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First Nations partnership and engagement at Ozwater’24

As the water community continues to partner with First Nations organisations and communities on a range of water issues and challenges, best-practice examples of incorporating First Nations science into solutions planning and management are blossoming across the sector.

Keynote speaker Corey Tutt (Founder of DeadlyScience) delivered the keynote address this morning discussing his life and career as a proud First Nations man in STEM. Corey asked audiences to better include First Nations people in the water sector including providing pathways for Indigenous youth to facilitate strong careers in STEM fields.

Still yet to confirm your schedule for day two and three of Ozwater’24? Be sure to include one of the inspiring presentations from the Incorporating First Nations Science stream on day two, or a workshop or panel session on day three.

Day 2: Incorporating First Nations Science stream

Engineers Without Borders’ Josh MacLeod will be kicking off the steam with a discussion of an Indigenous-led youth outreach program designed to encourage youth to engage with water engineering challenges within their communities.

Speaking to Water Source ahead of Ozwater’24, MacLeod said the new initiative envisions a world where First Nations engineers not only have a voice at the table, but are also designing solutions for their own communities.

“Within the STEM field more broadly, but within the engineering sector specifically, there is a huge deficit of Indigenous and Torres Strait Islander engineers and professionals. There is a small network of us. It’s small enough that we all know one another,” he said.

“We want to be present in the room for all of the conversations, particularly around water. It’s critical for our human needs, but it is also culturally significant for a lot of our Indigenous communities.

“We are engaging with Indigenous youth on Country to show them that engineering is something that they have always already been doing, and that it is absolutely possible for them to pursue it as a career.”

Water Technology’s Jamie Kaye will be presenting on how the water community can improve the incorporation of First Nations knowledge into technical water projects.

Kaye is set to discuss recent collaborative research and engagement undertaken on how government, research organisations and the water community can champion the integration of First Nations water and land management knowledge and practices within typical approaches used in the water sector.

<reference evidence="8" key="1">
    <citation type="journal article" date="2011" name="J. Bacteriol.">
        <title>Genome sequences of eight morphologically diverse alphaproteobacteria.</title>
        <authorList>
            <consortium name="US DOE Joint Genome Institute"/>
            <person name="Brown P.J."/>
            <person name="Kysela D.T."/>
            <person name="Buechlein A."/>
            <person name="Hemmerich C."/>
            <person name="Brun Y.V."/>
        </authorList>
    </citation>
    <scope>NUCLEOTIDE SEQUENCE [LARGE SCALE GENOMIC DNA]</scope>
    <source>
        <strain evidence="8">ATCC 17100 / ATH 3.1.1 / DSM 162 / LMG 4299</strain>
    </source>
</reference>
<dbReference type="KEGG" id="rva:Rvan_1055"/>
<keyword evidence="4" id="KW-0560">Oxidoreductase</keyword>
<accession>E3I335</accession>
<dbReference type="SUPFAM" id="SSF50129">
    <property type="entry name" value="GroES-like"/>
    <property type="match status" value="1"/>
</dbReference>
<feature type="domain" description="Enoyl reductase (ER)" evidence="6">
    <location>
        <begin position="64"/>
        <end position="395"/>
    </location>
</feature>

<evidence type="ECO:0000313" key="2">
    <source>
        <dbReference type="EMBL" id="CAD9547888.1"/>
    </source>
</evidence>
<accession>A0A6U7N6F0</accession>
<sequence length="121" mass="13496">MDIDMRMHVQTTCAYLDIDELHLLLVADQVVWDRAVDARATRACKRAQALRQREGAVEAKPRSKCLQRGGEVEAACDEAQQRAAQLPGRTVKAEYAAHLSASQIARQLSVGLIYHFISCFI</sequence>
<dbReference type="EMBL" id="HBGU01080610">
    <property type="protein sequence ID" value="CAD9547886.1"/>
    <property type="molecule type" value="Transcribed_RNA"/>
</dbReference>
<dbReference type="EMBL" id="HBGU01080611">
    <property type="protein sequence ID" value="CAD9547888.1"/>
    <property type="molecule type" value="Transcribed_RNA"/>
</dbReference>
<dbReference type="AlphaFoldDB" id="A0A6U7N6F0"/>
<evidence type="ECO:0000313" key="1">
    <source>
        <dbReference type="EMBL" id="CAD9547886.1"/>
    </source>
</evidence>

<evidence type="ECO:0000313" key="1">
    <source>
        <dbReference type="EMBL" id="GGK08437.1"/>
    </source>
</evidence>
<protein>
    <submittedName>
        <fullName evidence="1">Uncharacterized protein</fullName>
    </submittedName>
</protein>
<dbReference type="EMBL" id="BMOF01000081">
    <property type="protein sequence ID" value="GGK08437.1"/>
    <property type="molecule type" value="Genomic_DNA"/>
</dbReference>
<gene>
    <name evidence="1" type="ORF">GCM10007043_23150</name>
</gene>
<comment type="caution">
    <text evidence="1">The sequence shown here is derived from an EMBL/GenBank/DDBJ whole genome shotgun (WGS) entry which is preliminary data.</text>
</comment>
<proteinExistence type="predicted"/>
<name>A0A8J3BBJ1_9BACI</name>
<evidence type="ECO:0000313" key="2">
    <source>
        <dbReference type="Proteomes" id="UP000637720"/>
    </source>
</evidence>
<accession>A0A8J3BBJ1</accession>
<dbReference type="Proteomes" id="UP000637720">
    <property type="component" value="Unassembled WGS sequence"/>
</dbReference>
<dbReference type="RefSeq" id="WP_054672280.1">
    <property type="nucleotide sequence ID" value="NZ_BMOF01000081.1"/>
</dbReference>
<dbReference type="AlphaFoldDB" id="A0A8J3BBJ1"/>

Next up, Wurundjeri Woi-Wurrung Culture Heritage Aboriginal Corporation’s Raphael Kanki will be joined by Dr. Joe Greet from the University of Melbourne to discuss a partnership project restoring urban billabongs.

SA Water’s Jade Cornish and Atria Group’s Patrick Naughtin will be presenting on two-way science and partnering with schools in the APY Lands to discover and share water stories.

The presentation will discuss Anangu Water Wisdom, a program based on a two-way science philosophy that embraces both western science and Traditional Knowledge together to promote water literacy in the community.

Day 3: First Nations engagement and co-design

On day three of Ozwater’24, the morning panel session ‘Learnings on engagement with First Nations communities on water issues’ will explore learnings from governments and water utilities on their experience in engagement with First Nations communities.

The panel will feature DCCEEW Director Engagement, Culture and Strategic Operations (First Nations Water Branch) Brandon Etto, University of Canberra Galambany Professorial Fellow Professor Phil Duncan, and Palm Island Aboriginal Shire Council Water and Waste Reform Coordinator Stephen Martin.

In the afternoon, the workshop ‘Water is life: co-design and development strategy and how to plan for implementation’ will be facilitated by Melbourne Water Traditional Owner Relationship Manager Rhys Collins and is set to discuss the Water is Life: Traditional Owner Access to Water Roadmap.

This workshop session will explore stories and the impacts policy development within Victoria has had on a selection of Traditional Owners in recent times.